Babajis Indian Street Food Belgrave 012 Jaccob Mc Kay Photography

Signature Series: Babaji’s Kerala Kitchen’s Banana Leaf Thali

Signature Series

The Yarra Valley and Dandenong Ranges offer a huge range of award-winning wines and cocktails, quality multicultural dishes, restaurants and cafes showcasing local produce and culinary talent creating the food we love to eat.

If you’re dining in our region, take the time to discover these incredible signature dishes and the unique stories behind what makes them some of the best bites and bevs.

Located in Belgrave, Babaji’s Kerala Kitchen offers visitors and locals alike authentic Keralan cuisine, dosa, thali and street food favourites in their fully licensed South Indian street food restaurant daily for lunch and dinner.

Bringing the authentic flavours from a humble fisherman’s village on the Arabian coast of Kerala, South India; Australian/Indian duo and co-founders Billy Crombie and chef Max Kamil Hassan have created an atmosphere where the fresh, delicious flavours of South Indian fare are celebrated (and of course devoured) by guests regularly.

Babaji’s Kitchen began as a festival and market food stall popping up across Victoria and serving up food that patrons simply couldn’t get enough of before eventually opening their first street food restaurant in Puffing Billy’s hometown, Belgrave.

Babaji's prides itself on bringing people together with great food and welcoming South Indian hospitality (no matter what cricket team you follow!)

The Signature Dish

Banana Leaf Thali

Ideal for vegans, vegetarians and carnivores alike, their signature Banana Leaf Thali Kerala vegetarian Sadyha feast is served on a banana leaf and best eaten with your fingers.

Featuring 12 different traditional dishes, it offers up a flavour bomb of everything from sweet, salty, sour, spicy, crunchy and creamy. This plate has it all going on, each dish complementing the other. A true feast that’s packed with flavour.

Stars of the dish include sambar dahl - a Kerala-style vegetable yellow lentil daal with okra, eggplant and tamarind, and Avial - the queen of Kerala’s curries, packed full of taro, plantain, wintermelon and beans.

Ever tried wintermelon and pineapple pachadi? Now you can, and we’re going to wager you’ll find the slightly sweet yoghurt side dish a perfect accompaniment. There’s also cabbage thoran, a cabbage, curry leaf and mustard seed stir fry, and a Payasam (a Kerala-style vermicelli noodle ‘rice pudding’, with sago pearls, cardamom, cashews and raisins.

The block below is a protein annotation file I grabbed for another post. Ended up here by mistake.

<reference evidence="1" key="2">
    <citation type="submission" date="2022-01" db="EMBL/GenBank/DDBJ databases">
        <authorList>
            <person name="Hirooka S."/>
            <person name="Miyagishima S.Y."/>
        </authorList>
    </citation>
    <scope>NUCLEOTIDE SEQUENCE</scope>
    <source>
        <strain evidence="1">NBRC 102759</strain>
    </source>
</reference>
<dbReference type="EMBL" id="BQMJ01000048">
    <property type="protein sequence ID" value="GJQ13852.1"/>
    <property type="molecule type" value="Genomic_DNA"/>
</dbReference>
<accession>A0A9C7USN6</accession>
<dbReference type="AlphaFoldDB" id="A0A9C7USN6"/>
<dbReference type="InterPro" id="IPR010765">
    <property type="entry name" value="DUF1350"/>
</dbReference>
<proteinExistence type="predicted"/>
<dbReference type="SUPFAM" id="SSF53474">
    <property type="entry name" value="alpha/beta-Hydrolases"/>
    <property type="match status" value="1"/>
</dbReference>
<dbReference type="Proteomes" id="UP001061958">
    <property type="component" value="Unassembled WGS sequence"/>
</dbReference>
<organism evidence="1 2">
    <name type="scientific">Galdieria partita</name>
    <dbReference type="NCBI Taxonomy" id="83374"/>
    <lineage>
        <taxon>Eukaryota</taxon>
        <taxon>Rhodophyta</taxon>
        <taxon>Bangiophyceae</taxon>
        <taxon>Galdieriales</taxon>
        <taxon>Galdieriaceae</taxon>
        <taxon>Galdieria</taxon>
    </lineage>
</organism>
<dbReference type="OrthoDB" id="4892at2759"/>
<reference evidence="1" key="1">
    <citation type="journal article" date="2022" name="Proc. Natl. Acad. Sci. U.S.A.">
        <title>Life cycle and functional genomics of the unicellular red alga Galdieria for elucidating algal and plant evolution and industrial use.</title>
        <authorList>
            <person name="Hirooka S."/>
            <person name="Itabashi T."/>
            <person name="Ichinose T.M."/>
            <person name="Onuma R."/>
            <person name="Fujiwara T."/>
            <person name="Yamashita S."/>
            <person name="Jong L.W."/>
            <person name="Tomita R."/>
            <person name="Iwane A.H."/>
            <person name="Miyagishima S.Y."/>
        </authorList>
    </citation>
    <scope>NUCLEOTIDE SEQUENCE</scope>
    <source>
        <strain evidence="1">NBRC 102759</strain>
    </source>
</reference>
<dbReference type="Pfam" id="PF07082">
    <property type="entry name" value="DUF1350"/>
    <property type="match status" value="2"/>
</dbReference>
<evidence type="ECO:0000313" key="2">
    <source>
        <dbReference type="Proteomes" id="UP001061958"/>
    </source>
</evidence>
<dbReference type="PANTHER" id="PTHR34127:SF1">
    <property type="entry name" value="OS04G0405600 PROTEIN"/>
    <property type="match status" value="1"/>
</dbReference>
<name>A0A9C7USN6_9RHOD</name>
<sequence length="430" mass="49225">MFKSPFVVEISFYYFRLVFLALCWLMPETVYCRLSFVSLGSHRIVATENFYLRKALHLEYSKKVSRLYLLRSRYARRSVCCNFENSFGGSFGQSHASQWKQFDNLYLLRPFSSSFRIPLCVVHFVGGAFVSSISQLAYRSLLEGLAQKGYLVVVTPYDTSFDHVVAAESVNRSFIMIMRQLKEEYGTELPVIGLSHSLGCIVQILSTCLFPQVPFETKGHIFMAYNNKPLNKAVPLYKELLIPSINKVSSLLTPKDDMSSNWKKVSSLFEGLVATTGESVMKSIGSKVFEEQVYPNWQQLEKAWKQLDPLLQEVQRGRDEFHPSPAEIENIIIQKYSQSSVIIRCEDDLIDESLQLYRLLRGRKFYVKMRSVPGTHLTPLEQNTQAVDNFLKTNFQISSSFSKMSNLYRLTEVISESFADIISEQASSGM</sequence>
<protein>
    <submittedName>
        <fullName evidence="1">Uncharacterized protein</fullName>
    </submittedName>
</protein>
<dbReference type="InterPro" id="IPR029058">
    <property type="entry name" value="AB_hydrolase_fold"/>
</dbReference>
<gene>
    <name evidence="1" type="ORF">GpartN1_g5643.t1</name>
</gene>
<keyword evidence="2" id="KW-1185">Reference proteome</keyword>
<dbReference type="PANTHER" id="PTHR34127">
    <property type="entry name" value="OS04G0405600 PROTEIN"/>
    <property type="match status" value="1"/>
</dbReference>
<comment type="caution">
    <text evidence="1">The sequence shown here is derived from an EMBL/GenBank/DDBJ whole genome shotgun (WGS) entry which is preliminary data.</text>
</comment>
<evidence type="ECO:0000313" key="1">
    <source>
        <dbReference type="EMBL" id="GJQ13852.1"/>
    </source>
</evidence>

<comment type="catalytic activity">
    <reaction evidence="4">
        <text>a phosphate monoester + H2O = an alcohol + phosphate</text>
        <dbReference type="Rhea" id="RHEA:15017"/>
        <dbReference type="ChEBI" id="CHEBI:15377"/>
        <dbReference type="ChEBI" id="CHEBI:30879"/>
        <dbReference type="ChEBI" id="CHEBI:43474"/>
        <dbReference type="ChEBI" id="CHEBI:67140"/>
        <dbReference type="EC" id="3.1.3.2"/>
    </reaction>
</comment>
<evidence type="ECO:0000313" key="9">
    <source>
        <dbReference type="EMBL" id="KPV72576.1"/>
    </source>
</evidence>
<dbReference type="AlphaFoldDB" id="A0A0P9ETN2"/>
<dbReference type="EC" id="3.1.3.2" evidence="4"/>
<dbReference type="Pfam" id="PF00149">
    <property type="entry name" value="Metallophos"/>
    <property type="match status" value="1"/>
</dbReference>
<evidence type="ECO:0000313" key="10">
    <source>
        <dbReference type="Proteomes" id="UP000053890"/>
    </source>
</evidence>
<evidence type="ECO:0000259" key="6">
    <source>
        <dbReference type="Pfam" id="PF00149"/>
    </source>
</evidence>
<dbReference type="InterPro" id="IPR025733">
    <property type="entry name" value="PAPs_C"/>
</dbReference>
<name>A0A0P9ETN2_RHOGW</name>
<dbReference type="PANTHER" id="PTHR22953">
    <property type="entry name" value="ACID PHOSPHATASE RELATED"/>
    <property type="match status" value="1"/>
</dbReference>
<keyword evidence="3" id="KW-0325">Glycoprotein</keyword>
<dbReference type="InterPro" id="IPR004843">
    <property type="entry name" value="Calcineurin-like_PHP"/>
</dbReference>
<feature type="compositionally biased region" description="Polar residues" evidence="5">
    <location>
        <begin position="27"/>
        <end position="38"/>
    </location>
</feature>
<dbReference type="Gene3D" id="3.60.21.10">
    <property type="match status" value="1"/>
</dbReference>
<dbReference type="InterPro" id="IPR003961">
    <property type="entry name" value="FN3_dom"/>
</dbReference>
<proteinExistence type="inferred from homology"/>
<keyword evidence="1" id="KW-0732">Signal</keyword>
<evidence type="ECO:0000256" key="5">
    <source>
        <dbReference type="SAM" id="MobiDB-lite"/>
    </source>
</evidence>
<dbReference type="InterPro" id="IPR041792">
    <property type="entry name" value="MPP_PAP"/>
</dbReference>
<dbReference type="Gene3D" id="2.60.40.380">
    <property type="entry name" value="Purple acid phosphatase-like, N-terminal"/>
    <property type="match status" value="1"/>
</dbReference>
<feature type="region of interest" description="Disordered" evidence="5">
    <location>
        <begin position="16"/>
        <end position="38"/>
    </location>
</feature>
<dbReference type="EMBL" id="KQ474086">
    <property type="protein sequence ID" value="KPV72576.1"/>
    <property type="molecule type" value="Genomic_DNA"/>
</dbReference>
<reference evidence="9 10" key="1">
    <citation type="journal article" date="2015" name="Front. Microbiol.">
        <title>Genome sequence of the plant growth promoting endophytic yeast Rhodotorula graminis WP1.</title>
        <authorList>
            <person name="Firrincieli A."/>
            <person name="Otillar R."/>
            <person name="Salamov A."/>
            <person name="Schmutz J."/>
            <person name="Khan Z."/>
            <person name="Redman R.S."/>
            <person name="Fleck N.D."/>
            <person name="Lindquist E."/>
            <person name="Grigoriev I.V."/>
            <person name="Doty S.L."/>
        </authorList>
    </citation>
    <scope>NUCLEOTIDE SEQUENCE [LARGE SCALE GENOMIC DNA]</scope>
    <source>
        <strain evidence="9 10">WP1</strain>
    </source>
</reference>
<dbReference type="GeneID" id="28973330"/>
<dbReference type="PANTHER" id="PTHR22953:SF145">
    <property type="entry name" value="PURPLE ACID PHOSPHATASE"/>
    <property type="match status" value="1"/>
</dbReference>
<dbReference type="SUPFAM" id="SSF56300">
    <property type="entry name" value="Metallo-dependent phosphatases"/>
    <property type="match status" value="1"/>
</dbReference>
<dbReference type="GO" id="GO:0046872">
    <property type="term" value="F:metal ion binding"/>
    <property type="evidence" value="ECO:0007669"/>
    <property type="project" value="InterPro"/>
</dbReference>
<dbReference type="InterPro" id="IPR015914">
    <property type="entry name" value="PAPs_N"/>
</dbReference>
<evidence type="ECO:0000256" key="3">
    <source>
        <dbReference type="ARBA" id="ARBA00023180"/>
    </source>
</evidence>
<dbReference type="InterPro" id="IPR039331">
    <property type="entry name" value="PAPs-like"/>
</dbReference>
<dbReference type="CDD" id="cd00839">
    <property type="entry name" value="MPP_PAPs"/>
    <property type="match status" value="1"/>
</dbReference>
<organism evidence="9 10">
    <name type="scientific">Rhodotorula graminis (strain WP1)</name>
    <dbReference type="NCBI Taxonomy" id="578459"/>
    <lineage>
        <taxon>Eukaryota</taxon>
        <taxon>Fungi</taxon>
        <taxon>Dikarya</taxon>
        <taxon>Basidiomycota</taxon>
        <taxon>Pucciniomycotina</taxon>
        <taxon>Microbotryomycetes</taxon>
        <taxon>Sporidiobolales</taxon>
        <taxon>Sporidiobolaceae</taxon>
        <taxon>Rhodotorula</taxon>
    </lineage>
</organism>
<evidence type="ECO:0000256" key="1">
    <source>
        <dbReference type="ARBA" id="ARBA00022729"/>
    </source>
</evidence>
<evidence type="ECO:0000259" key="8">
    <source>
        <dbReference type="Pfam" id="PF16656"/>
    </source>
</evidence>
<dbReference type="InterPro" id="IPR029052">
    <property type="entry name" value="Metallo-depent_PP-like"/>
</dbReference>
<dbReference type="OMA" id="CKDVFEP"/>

Ever tried Sarkara Upperi? These jaggery-coated banana chips are a sugary sensation you’ll love, and they’re all served up with matta, red rice that’s nutty, fluffy and fat. Perfect for soaking up the different flavours.

They happily cater to vegans, and In traditional style, after you’ve entirely devoured this dish, don’t forget to fold the banana leaf when you’re done.

“We’ve been on a five-year journey with our community in the Dandenong Ranges, introducing them to the dishes that are not so well known but that we have grown up eating - dosa, idli, uttapam in our South Indian home-state of Kerala,” says chef Hassan adding he felt it was time to introduce everyone to a real Kerala speciality, the ‘sadya’, a banana leaf feast.

“Whilst we eat a form of Sadya most days, at home or in roadside restaurants, it becomes special at Hindu weddings or Kerala’s annual harvest festival - Onam, where a feast can be made up of over 60 different items - each served to you on long communal tables, by waiters who walk the room topping everyone up.”

“Eating sadya comes with rules, the direction of the banana leaf, the order dishes are served and eaten and even the way to fold your banana leaf when you’re done.

“We don’t get too hung up on this, but we like to see everyone giving eating with their fingers a go, as it tastes so much better and encourages you to focus on what you are eating - each dishes different textures and temperatures,” he says, adding that for those what aren’t quite ready to dig in and enjoy it in the traditional way, cutlery is always available.

“Whilst banana leaves can be tricky to get in the Dandenongs; the banana leaf makes the meal. As well as making a great plate, it imparts more flavour into the curries and takes you straight to tropical Kerala.”

Max says the food at Babaji’s Kerala Kitchen is handmade by cooks who were taught by their own mothers and aunties, creating a truly authentic meal you just won’t get anywhere else.

“Sometimes, as we’re cooking, we ring ‘mum’ back in the village to double-check how to make a dish,” he says. “We think that's why our Kerala guests always tell us, with a warm smile, ‘this tastes just like my mum’s food’. That makes us so happy to hear,” he admits. “Though there is no way we are competing with anyone’s mum - we all know mum's food is the best food!”

You can grab this banana leaf feast every day except Wednesday for lunch and dinner.

One word of advice? Arrive hungry.

“You might need to find a tree for a nap after. Good job, we’re 5 minutes from the Dandenong Ranges National Park,” Max adds.

While Babaji’s serves up some sensational fare, they also make a specific effort to source their produce locally using local veggies and free-range meat supplied by Greg’s Tender Joint in Belgrave South.

Sustainability is at the top of their priorities, and to reduce waste, they encourage locals to order takeaway to BYO, a reusable container. If it’s not possible, that’s okay too, as they only use 100% compostable containers for takeaway.

Just another reason to indulge guilt-free.

Want to discover more incredible signature dishes and the unique stories behind them?

See The Signature Series